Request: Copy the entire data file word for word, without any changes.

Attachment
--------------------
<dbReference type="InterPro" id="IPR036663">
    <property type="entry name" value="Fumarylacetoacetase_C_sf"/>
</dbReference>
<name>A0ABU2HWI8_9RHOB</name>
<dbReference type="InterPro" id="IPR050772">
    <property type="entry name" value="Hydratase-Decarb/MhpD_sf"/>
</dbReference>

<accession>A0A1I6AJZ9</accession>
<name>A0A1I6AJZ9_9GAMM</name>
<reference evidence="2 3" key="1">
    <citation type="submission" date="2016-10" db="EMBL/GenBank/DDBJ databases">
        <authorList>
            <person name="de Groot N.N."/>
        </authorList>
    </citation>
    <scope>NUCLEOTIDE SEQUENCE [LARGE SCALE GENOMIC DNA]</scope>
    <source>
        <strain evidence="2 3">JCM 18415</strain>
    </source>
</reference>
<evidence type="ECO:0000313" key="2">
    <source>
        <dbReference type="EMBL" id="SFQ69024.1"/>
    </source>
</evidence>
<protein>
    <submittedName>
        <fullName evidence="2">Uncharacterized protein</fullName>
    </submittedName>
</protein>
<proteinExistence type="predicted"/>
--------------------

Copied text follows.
<dbReference type="InterPro" id="IPR036663">
    <property type="entry name" value="Fumarylacetoacetase_C_sf"/>
</dbReference>
<name>A0ABU2HWI8_9RHOB</name>
<dbReference type="InterPro" id="IPR050772">
    <property type="entry name" value="Hydratase-Decarb/MhpD_sf"/>
</dbReference>

<accession>A0A1I6AJZ9</accession>
<name>A0A1I6AJZ9_9GAMM</name>
<reference evidence="2 3" key="1">
    <citation type="submission" date="2016-10" db="EMBL/GenBank/DDBJ databases">
        <authorList>
            <person name="de Groot N.N."/>
        </authorList>
    </citation>
    <scope>NUCLEOTIDE SEQUENCE [LARGE SCALE GENOMIC DNA]</scope>
    <source>
        <strain evidence="2 3">JCM 18415</strain>
    </source>
</reference>
<evidence type="ECO:0000313" key="2">
    <source>
        <dbReference type="EMBL" id="SFQ69024.1"/>
    </source>
</evidence>
<protein>
    <submittedName>
        <fullName evidence="2">Uncharacterized protein</fullName>
    </submittedName>
</protein>
<proteinExistence type="predicted"/>